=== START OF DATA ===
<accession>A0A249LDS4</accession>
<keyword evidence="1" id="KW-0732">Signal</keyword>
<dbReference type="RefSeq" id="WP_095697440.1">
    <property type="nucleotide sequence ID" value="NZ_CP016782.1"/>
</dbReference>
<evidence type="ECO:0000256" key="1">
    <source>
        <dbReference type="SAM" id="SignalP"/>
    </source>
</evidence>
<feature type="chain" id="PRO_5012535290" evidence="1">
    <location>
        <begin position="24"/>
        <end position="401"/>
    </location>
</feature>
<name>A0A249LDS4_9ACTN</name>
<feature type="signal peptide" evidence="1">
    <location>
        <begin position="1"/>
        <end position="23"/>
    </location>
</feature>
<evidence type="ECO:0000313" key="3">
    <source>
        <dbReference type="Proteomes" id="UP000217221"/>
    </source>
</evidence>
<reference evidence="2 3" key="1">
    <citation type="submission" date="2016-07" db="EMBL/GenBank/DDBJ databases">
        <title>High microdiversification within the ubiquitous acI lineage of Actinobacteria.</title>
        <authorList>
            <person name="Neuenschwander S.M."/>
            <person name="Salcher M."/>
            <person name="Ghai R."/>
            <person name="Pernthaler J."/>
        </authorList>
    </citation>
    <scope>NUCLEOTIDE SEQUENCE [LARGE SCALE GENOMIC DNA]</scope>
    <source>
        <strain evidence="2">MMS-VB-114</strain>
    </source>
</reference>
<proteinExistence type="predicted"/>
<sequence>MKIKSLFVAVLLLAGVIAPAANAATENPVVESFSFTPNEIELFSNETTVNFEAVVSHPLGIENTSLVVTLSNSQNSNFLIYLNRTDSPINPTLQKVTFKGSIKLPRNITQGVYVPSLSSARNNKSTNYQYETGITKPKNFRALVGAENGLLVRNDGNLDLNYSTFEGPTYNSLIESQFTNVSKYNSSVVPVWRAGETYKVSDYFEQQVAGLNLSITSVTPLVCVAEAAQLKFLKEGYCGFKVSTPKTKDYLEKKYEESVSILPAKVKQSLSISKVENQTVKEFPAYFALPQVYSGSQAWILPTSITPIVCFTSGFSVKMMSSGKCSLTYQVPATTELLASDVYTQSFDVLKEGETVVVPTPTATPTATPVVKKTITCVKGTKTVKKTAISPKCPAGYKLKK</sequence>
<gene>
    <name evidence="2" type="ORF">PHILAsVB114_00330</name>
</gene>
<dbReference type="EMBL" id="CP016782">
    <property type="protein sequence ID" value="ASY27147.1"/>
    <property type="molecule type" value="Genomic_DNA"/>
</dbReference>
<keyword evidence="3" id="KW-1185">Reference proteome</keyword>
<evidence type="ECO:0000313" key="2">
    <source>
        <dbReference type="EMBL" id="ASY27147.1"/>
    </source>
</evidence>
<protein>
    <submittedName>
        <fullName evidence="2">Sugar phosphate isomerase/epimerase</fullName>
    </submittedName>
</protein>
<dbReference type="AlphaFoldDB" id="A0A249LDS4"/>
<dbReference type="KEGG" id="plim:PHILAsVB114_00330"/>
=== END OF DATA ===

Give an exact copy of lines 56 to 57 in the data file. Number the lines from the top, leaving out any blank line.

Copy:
        <dbReference type="EMBL" id="ASY27147.1"/>
    </source>